Blog 2 minute read
Gordon Brown - remember him - has a book out next week. Its his memoirs where, like all former prime ministers when they write their own history, he will attempt to right some wrongs.
In some of the advance passages released to publicise Brown’s book he has evaluated how he communicated with the electorate and come to some conclusions. The fact that he has evaluated his performance is good. The fact that he has done so over eight years since leaving office is bad. His conclusions are even worse.
I advise clients to constantly evaluate their own performance. Whether on a panel discussion, a ‘fire side chat’ at a conference, a presentation, or a major speech, evaluating how you have done and why immediately after the event is a great thing to do. Then, a few days later, do the same again with a clear head before moving forward with ideas on how to improve next time.
Gordon Brown is undoubtedly a talented, clever man who was in politics to make people’s lives better. But he has a flaw in his character that is more apparent than ever by his analysis as to why the British people kicked him out of 10 Downing Street. Brown believes that he was “not an ideal fit” for today’s “touchy-feely” politics and the pubic displays of emotion he says are required.
If we wind our way back to 2010 the reason why Brown lost the election was that his reputation built on being an “Iron Chancellor” and of eradicating boom and bust had been holed below the water line by the worst recession this country had faced since the Great Depression. He also had an unhealthy reputation for being obsessed with what people thought of him which runs contrary to his own evaluation. Remember his claim that the Artic Monkeys were his favourite band?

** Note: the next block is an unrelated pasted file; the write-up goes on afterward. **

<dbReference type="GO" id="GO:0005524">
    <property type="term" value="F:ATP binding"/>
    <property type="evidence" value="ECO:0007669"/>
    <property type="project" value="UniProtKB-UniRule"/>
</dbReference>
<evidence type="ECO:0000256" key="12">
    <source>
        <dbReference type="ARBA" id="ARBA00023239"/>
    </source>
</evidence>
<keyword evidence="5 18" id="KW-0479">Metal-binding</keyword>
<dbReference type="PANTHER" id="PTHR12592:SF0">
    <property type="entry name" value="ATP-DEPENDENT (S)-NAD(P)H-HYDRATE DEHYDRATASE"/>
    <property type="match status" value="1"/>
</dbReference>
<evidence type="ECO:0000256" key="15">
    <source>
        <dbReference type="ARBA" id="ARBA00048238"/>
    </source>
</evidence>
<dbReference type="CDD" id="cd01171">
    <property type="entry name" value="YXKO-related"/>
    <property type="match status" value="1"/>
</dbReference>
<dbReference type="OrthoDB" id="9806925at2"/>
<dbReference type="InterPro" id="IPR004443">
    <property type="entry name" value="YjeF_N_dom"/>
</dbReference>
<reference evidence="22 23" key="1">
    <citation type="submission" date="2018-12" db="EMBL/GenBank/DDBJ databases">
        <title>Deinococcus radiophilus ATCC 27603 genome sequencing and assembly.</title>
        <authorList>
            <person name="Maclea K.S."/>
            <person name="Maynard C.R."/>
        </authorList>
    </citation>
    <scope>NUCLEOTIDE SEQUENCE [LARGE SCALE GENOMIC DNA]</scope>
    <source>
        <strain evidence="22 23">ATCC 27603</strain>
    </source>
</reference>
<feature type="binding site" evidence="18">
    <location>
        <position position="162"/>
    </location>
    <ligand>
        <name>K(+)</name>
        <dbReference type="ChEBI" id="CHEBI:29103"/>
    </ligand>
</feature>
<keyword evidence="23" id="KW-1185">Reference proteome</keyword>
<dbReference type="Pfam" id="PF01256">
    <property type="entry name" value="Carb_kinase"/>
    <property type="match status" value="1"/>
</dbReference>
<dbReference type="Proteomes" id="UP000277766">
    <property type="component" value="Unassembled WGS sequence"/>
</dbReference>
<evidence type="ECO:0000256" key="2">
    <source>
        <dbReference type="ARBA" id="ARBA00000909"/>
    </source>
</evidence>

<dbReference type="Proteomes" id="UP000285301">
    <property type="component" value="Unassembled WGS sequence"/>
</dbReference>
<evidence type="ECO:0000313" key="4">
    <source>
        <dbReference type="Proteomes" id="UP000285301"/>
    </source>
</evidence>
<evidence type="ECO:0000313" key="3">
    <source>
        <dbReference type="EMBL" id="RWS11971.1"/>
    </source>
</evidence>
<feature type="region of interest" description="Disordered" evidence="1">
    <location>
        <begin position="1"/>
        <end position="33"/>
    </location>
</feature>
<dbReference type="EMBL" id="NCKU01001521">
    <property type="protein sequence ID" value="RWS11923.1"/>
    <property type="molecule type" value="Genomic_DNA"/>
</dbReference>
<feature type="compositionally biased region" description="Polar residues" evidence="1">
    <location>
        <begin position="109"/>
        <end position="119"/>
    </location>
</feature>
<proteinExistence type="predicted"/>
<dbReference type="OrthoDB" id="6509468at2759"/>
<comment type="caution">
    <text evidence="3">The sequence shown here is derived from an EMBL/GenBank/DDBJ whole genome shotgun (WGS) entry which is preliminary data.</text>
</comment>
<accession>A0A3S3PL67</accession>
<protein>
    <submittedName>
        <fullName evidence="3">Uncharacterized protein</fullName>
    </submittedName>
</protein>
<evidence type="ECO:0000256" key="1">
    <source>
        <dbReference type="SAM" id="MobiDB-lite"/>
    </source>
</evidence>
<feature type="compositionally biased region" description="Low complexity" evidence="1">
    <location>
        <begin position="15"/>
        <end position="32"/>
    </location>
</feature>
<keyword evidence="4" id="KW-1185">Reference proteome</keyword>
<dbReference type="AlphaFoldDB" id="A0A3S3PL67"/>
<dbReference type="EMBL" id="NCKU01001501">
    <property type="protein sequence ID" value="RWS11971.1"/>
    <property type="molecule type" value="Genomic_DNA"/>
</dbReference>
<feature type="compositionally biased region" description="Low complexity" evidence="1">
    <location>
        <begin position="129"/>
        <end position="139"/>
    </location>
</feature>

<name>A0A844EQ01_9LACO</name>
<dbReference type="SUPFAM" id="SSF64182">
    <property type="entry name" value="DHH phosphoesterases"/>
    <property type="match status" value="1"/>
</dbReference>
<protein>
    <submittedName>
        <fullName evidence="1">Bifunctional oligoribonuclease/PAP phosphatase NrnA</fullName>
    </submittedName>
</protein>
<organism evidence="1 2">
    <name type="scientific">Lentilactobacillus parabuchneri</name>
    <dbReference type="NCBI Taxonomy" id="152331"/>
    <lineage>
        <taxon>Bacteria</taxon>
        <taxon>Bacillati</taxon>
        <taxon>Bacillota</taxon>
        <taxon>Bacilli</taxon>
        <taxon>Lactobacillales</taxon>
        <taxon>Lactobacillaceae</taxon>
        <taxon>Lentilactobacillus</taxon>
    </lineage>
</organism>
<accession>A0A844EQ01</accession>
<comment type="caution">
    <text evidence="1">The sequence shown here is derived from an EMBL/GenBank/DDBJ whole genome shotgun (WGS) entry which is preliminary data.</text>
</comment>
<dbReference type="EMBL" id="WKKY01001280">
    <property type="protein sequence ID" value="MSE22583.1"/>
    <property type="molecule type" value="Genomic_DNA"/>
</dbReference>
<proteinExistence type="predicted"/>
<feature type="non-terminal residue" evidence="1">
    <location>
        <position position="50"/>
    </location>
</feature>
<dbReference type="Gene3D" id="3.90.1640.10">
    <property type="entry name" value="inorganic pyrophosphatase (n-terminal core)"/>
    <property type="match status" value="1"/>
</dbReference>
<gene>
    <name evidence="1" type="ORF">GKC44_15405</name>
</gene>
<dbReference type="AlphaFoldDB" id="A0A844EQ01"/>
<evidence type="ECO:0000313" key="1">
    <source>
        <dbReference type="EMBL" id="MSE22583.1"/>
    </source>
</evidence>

Soon after Brown had left Downing Street I was invited by friends to visit Number 10. In the corner of the ground floor of the sprawling corridor of offices was a small wood panelled room where some of David Cameron’s communications team were based. I was told this was the room chosen by Brown to be his office when prime minister. Was it because it was a plain room befitting of a son of a Presbyterian minister? No, it was because it was next to the press office and Brown wanted to micro-manage his communications.
Evaluating your performance is vital to being able to take positive steps to becoming the best you possibly can be. But you must be honest with yourself when doing so. Unlike Gordon Brown which is why he is my Mis-Communicator of the Week.
Mis-Communicator of the Week is written by Edward Staite.